Leaders: Time to turn educational myth to reality

ALL nations are founded on mythology. As we enter referendum year, it is interesting to remember Scotland’s defining national myth revolves not around battles, but on the idea that ours was the first nation to achieve universal adult literacy.

Scotlands school pupils dont make the global top 20 in attainment in reading, maths or science. Picture: AP
Scotlands school pupils dont make the global top 20 in attainment in reading, maths or science. Picture: AP

And so, the myth goes, was born an educated people who went on to discover much of modern technology and give the world some of its greatest literature. There is much truth in this view of the traditional superiority of Scottish education. But what was true in the time of Robert Burns, or even in 1950, is definitely not true today.

According to the Programme for International Student Achievement (Pisa), Scotland’s school pupils don’t make the global top 20 in attainment in reading, maths or science. New figures just released by Pisa are even more damning. They show that attainment levels in Scottish state schools are fully 10 per cent poorer than in private schools, even when allowance is made for family background. The issue is not that Scottish education is failing in any systemic way. Scotland’s universities punch well above their global weight. Older pupils in Scotland’s state schools (beyond S2) do very well in international comparisons. But that must not blind us to the fact that attainment in the first two years of Scottish secondary school (the age group measured by Pisa tests) is lagging badly. Or to the fact that the problem lies somewhere in the state sector.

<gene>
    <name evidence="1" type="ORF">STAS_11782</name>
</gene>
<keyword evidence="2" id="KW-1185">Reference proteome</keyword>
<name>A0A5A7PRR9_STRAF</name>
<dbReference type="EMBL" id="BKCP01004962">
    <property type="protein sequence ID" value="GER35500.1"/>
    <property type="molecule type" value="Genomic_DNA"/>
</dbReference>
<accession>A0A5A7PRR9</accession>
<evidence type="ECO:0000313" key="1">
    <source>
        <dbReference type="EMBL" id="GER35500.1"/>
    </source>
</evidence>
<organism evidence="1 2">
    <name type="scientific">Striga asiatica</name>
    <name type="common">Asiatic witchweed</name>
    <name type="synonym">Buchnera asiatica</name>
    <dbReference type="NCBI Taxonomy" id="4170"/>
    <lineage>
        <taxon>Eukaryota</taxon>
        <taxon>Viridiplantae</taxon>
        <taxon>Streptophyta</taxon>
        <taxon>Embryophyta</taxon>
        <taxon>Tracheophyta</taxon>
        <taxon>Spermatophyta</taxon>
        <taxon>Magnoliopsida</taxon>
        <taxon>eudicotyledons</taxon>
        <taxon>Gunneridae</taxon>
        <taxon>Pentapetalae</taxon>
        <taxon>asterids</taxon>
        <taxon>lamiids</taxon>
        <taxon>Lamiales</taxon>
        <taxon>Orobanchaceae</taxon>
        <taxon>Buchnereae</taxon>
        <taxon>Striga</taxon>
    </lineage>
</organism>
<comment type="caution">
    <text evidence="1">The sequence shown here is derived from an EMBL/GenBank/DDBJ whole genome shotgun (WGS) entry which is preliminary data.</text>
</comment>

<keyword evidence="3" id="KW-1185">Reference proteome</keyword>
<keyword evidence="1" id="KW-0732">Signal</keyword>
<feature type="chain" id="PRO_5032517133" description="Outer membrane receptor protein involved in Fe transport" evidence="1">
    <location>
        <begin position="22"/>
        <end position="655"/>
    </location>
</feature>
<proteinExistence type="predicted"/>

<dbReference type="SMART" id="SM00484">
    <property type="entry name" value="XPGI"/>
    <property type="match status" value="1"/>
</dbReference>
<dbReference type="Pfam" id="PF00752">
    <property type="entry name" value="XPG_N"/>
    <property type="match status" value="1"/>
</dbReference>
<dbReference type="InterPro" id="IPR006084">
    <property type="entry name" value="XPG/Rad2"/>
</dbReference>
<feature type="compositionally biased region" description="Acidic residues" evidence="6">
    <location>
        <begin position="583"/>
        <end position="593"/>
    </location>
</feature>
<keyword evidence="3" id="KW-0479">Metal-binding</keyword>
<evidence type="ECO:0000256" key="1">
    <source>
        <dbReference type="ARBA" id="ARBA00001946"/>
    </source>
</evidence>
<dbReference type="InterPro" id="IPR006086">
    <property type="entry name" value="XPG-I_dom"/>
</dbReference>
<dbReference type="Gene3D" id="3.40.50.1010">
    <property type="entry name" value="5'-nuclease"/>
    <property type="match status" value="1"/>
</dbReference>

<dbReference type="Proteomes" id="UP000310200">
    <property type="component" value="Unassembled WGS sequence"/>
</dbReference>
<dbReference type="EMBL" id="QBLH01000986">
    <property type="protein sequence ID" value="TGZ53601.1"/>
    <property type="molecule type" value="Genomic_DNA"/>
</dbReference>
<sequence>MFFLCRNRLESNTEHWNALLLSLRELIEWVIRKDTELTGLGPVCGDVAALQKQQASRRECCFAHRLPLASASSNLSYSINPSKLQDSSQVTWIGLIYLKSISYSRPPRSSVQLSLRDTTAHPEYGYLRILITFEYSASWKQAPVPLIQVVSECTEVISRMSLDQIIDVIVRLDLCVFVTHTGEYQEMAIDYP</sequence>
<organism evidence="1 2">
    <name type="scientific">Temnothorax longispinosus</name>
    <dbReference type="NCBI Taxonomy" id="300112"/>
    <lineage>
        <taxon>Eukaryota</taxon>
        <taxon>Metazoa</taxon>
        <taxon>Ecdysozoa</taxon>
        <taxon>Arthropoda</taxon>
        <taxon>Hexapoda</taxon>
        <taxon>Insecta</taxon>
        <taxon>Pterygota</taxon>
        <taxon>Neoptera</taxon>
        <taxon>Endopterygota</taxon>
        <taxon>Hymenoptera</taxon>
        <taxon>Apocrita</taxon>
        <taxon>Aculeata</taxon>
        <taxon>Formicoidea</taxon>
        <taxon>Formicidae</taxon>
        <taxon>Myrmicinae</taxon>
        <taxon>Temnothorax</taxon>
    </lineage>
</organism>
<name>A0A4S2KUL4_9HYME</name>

Scotland’s critical educational failure is the poor literary and maths attainment in the later years of primary education – principally concentrated in areas of low social income and particularly affecting young males. The solution is partly to do with targeting resources. But it surely also has to do with educational leadership and the formation of pupils’ characters. Rather than bashing the private schools – given the gravity of the problem – it might be reasonable to see if they have anything more to offer in this regard. Instead of criticising, we might think about tying their charitable status to an insistence on closer partnerships with state schools. The scale of tax incentives could even be made contingent on private institutions demonstrably improving educational standards in neighbouring state schools.

If we can contemplate close partnerships between schools of different denominations, then surely we can contemplate partnerships between state and private schools – something that might also reduce the social divide. The core problem is multi-faceted and involving private schools is by no means the whole solution – but why not think laterally and see if their successful experience can be put to use?

Today, China and the other Asian economic tigers have adopted Scotland’s early road to success through prioritising basic education. They prove it still works. Enough of excuses: it is time to turn our national myth into 21st-century reality.

Monarch’s simple message of hope

THE first Christmas broadcast to the Commonwealth by a monarch was delivered – live over the “wireless” – by George V in 1932. Yesterday, his granddaughter kept up the good tradition – broken once only in 1969. Her Majesty’s words were simple and reflective, but no worse for being so.

Her theme was the birth of her great-grandson Prince George. She noted that the arrival of any new baby gives people the chance to think about the future with “renewed hope” – as it did the first Christmas.

The year now ending had its dark moments, of course. Mother Nature gave us everything from a giant meteor exploding over Russia to Typhoon Yolanda, not to mention the storms over Britain in this week.

Civil war gripped Syria. Terrorism continued to strike with its usual blind hand everywhere from a marathon in Boston to a shopping mall in Nairobi.

Yet, on balance, 2014 provided more hope than cause for pessimism. The global economy picked up, the eurozone did not implode, and Britain rediscovered the joys of economic growth. There was a new Pope, the UN passed a new treaty limiting the trade in arms, and science created the first embryonic stem cells through cloning.

We may not see peace on earth in 2014 and goodwill to all men (and women) is notoriously in short supply in Syria and South Sudan at the moment. Yet Christmas is important because it reminds us that just because a great goal is hard to attain does not mean we should not try to achieve it.

Christmas began with a child in a manger, proof that a lowly beginning is not the enemy of hope or human progress.